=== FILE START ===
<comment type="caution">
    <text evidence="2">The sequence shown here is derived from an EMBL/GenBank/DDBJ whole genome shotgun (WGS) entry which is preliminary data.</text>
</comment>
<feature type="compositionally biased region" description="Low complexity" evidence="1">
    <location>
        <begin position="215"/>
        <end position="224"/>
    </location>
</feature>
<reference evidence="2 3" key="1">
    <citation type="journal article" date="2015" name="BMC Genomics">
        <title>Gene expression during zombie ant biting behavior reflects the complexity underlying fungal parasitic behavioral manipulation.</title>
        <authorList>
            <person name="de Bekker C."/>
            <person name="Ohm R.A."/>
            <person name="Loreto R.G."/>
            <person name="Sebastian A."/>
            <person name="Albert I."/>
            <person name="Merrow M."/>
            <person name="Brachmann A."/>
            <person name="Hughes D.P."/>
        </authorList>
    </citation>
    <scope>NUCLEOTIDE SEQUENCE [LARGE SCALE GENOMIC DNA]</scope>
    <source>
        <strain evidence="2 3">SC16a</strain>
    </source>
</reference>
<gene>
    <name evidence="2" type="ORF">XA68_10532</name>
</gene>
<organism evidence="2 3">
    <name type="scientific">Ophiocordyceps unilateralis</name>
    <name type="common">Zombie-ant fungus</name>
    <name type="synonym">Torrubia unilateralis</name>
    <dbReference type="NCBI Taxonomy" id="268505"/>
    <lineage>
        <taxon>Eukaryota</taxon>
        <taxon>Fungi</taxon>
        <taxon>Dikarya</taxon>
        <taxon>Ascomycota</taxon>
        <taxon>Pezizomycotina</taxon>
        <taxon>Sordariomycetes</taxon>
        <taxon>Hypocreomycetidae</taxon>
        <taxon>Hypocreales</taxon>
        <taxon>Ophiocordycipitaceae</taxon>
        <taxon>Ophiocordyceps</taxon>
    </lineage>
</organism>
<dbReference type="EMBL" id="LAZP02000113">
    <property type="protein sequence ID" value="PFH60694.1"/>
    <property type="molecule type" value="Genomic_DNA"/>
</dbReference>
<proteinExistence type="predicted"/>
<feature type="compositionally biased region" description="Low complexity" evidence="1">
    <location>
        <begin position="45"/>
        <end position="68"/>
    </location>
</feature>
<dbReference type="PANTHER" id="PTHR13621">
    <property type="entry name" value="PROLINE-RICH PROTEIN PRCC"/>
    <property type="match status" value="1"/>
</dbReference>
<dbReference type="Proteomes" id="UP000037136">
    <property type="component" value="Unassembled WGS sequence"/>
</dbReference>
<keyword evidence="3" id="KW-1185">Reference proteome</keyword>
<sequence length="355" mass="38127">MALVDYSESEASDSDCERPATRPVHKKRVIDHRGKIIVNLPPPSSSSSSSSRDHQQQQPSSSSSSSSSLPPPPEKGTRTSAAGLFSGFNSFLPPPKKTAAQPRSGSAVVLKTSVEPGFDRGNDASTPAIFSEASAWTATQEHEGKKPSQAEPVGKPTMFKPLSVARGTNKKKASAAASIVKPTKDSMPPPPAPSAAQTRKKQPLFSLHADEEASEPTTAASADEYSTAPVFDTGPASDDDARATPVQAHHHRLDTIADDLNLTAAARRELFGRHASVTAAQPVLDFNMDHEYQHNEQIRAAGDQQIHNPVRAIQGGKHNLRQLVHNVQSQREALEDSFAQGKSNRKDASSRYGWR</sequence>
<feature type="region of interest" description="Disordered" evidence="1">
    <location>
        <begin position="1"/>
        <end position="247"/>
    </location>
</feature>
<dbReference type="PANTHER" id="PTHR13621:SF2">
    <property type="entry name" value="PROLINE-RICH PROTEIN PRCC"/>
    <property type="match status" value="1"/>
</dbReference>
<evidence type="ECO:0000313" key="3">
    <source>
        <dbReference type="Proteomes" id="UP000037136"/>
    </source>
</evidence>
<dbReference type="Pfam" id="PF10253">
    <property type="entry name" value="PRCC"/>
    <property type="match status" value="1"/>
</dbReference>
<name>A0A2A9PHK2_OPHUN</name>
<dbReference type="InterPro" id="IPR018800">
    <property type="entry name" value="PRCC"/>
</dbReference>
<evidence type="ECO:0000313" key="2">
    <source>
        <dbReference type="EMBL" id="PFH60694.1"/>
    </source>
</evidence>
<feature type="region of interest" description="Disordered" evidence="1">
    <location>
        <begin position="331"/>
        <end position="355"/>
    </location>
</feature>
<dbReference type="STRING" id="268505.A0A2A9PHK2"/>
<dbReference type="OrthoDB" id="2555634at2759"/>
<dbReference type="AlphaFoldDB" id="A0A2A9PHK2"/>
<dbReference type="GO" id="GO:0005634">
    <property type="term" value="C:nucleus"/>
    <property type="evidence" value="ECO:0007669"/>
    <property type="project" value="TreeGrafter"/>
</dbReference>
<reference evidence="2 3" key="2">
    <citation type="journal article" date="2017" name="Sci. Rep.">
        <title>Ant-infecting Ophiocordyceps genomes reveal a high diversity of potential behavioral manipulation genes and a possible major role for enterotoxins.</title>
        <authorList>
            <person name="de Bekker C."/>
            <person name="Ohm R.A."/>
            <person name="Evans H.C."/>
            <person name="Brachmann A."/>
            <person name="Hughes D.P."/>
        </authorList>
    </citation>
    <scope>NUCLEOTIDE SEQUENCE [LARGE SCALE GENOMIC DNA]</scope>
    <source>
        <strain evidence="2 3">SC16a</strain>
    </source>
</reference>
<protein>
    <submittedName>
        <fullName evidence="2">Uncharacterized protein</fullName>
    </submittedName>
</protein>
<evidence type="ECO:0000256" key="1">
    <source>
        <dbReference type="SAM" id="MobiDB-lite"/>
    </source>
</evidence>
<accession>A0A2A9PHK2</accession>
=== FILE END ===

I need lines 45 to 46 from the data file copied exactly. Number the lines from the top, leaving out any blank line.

        <taxon>Hypocreales</taxon>
        <taxon>Ophiocordycipitaceae</taxon>